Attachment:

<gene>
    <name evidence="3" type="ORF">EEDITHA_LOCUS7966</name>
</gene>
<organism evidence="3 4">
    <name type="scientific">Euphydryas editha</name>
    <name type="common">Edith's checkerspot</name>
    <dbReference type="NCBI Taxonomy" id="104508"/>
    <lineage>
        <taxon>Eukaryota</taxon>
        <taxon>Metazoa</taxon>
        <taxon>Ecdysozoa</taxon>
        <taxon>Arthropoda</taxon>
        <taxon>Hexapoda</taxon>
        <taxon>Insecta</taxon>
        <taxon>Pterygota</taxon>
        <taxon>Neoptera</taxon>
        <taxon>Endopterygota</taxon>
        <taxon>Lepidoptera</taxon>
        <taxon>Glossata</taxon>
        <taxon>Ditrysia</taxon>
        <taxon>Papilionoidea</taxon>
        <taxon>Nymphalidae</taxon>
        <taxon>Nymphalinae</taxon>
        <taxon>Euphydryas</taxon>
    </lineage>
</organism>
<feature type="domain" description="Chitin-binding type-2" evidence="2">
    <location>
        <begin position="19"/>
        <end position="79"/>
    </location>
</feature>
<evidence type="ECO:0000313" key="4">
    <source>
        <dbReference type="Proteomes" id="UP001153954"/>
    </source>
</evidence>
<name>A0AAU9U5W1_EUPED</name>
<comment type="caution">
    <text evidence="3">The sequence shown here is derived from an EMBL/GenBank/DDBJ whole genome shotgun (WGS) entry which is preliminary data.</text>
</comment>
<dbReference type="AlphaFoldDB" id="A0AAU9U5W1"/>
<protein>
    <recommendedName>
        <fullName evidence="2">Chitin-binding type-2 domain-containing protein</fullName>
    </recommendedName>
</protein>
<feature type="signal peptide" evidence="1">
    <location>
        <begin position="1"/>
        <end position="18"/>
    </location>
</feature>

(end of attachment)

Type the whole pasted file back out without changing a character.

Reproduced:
<gene>
    <name evidence="3" type="ORF">EEDITHA_LOCUS7966</name>
</gene>
<organism evidence="3 4">
    <name type="scientific">Euphydryas editha</name>
    <name type="common">Edith's checkerspot</name>
    <dbReference type="NCBI Taxonomy" id="104508"/>
    <lineage>
        <taxon>Eukaryota</taxon>
        <taxon>Metazoa</taxon>
        <taxon>Ecdysozoa</taxon>
        <taxon>Arthropoda</taxon>
        <taxon>Hexapoda</taxon>
        <taxon>Insecta</taxon>
        <taxon>Pterygota</taxon>
        <taxon>Neoptera</taxon>
        <taxon>Endopterygota</taxon>
        <taxon>Lepidoptera</taxon>
        <taxon>Glossata</taxon>
        <taxon>Ditrysia</taxon>
        <taxon>Papilionoidea</taxon>
        <taxon>Nymphalidae</taxon>
        <taxon>Nymphalinae</taxon>
        <taxon>Euphydryas</taxon>
    </lineage>
</organism>
<feature type="domain" description="Chitin-binding type-2" evidence="2">
    <location>
        <begin position="19"/>
        <end position="79"/>
    </location>
</feature>
<evidence type="ECO:0000313" key="4">
    <source>
        <dbReference type="Proteomes" id="UP001153954"/>
    </source>
</evidence>
<name>A0AAU9U5W1_EUPED</name>
<comment type="caution">
    <text evidence="3">The sequence shown here is derived from an EMBL/GenBank/DDBJ whole genome shotgun (WGS) entry which is preliminary data.</text>
</comment>
<dbReference type="AlphaFoldDB" id="A0AAU9U5W1"/>
<protein>
    <recommendedName>
        <fullName evidence="2">Chitin-binding type-2 domain-containing protein</fullName>
    </recommendedName>
</protein>
<feature type="signal peptide" evidence="1">
    <location>
        <begin position="1"/>
        <end position="18"/>
    </location>
</feature>